September 21, 2020

1997-03-19 – The Los Angeles Times

1997 03 19 The_Los_Angeles_Times_Wed__Mar_19__1997_

n; * 1

DAVID KAWASHIMA / For The Times

As the adult Tommy, Eric Potter, left, displays a fine voice and stage presence. The sadistic Cousin Kevin is played with apt creepiness by Brandon Crane.

A Breathless ‘Tommy’ Rings F ew Bells

I Some weaknesses in the ensemble numbers prevent the
complex rock opera from gaining the momentum it demands.

By MARK CHALON SMITH
SPECIAL TO THE TIMES

ANTA ANA—There’s something

pitch-perfect about college stu-

dents taking on “Tommy.” The rock
opera was created by guys not much
older (the Who, primarily leader Pete
Townshend) in the late 1960s and is
fueled by youthful exuberance and
excess.

With that in mind, one has to respect
Rancho Santiago College for its staging,
which runs through Sunday. Under
Beth Hansen’s direction. the mostly
student cast throws itself into “Tommy"

with enthusiasm approaching giddiness.
This isn’t “South Pacific," or even
“Evita,” and the cast knows it.

But in its most recent incarnation,
“Tommy" also isn’t a pushover. Town-
shend joined Des McAnuff in the early
'903 to retool the piece for a more
mainstream audience, adding narrative
passages and making everything less
rambling. The new “Tommy” pre-
miered at the La Jolia Playhouse in 1992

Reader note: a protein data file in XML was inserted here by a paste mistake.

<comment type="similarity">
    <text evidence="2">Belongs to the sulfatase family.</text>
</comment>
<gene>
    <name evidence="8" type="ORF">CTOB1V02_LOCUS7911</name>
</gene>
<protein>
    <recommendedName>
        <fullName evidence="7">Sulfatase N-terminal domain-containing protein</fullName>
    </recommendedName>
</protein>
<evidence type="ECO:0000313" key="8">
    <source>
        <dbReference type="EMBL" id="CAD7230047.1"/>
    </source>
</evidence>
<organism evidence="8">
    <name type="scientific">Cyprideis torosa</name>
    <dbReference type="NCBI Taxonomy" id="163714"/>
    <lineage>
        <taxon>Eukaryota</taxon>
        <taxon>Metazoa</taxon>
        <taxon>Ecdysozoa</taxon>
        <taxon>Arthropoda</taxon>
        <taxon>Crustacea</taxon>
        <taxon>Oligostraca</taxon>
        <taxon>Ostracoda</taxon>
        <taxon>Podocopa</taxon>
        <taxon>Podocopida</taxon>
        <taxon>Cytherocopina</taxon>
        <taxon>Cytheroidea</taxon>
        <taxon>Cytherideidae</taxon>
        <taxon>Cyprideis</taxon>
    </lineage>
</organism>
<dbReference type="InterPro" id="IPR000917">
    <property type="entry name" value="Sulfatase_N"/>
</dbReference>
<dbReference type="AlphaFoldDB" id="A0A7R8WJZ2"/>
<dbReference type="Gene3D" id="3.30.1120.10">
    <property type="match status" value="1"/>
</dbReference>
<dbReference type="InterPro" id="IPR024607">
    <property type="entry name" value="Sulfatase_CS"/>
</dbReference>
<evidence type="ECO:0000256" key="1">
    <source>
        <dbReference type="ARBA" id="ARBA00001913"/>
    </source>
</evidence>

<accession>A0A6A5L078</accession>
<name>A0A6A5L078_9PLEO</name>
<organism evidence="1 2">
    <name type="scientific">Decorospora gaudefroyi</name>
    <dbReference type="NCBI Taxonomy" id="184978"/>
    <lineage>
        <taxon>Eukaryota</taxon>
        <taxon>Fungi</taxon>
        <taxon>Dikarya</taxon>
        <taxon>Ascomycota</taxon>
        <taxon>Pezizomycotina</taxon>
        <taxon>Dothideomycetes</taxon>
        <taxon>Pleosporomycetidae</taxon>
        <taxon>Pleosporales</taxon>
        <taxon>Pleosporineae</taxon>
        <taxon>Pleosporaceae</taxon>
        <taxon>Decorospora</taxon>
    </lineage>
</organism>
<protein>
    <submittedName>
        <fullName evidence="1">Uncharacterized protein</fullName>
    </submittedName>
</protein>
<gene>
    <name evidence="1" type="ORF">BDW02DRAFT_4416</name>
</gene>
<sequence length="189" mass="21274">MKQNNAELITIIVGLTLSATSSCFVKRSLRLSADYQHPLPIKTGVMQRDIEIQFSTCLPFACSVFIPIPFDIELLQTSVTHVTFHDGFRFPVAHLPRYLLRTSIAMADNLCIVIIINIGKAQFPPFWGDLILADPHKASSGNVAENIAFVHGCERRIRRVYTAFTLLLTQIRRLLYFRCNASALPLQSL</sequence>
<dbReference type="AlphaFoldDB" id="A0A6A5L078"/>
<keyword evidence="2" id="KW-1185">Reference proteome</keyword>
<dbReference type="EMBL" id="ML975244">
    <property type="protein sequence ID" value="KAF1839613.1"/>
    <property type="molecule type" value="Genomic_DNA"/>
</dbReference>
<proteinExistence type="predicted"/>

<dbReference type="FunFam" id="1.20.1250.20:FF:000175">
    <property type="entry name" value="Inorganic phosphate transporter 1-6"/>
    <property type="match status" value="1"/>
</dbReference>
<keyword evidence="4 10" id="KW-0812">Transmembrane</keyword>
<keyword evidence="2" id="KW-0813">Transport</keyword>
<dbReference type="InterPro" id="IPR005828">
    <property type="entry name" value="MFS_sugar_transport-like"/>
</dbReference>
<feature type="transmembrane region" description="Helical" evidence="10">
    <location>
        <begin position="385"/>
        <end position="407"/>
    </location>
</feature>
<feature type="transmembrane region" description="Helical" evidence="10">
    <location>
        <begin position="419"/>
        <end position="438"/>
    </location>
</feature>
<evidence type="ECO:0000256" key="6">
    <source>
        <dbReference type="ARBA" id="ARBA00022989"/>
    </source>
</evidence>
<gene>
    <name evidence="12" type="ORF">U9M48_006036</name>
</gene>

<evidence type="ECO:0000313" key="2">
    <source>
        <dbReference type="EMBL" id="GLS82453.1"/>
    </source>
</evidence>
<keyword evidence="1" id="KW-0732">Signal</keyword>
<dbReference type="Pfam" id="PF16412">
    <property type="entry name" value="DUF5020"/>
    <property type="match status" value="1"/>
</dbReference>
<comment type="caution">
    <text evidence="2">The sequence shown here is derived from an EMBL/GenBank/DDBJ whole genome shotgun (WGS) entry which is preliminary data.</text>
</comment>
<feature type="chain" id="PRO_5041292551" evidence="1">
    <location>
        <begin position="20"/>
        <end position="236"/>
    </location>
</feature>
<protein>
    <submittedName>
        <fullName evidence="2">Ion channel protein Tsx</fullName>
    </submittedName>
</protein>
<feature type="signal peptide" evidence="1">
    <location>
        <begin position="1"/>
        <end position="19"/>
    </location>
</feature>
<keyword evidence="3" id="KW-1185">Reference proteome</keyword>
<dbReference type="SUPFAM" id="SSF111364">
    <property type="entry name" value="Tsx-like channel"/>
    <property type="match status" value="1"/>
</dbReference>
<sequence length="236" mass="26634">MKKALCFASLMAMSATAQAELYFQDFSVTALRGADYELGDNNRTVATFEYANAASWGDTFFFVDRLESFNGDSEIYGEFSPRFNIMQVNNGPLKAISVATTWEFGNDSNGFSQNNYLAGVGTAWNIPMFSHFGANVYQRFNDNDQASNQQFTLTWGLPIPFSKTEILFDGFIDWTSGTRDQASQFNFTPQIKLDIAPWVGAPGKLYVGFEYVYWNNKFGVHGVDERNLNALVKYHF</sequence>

and become a Broadway hit the follow-
ing year.

The reworking left “Tommy” more
accessible but also more complex. There
are a dizzying number of set changes
and scene shifts, and if the ensemble

work isn’t near-peri‘ect, the seams can
glare as loudly as an off-key guitar riff.

The seams showed on Friday. open—
ing night. This production is no disaster,
not by a longshot, but the weaknesses in
the ensemble numbers (especially un-
sure dancing and spotty singing) were
keeping this “Tommy" from gaining the
breathless momentum it requires.

The show has high points, especially
Eric Potter as the adult Tommy. Potter,
who has some professional experience,
has a clear, pleasing voice and the
onstage confidence needed for the char-
acter, who, after suffering tragedy and
abuse, retreats into catatonia.

Tommy’s liberating emergence as
“pinball wizard” and Christ-like re-
deemer needs mature acting, and Potter
is up to the challenge. His rendition of

the signature number, “I'm Free,” is
effective.

Townshend and McAnuff’s version
filled out other key characters, such as
Cousin Kevin, Uncle Ernie and
Tommy's parents, Mr. and Mrs. Walker.
Through them, we get to see exactly
why the boy needed to tune out.

Tommy’s torture starts young (he is
played at 4 by Jeffrey Robert Cramer
and at 10 by Samara Taylor) with
pedophile Ernie'and sadist Kevin. Bran-
don Crane’s Kevin is far creepier. Crane
(who played Doug Porter on TV's “The
Wonder Years") turns Kevin into an
unrepentant monster and makes it clear
what hell Tommy is living through.
Crane practically sneers and salivates
through “Cousin Kevin,” the charac-
ter’s ode to himself. By comparison,

Please see ‘TOMMY,’ F6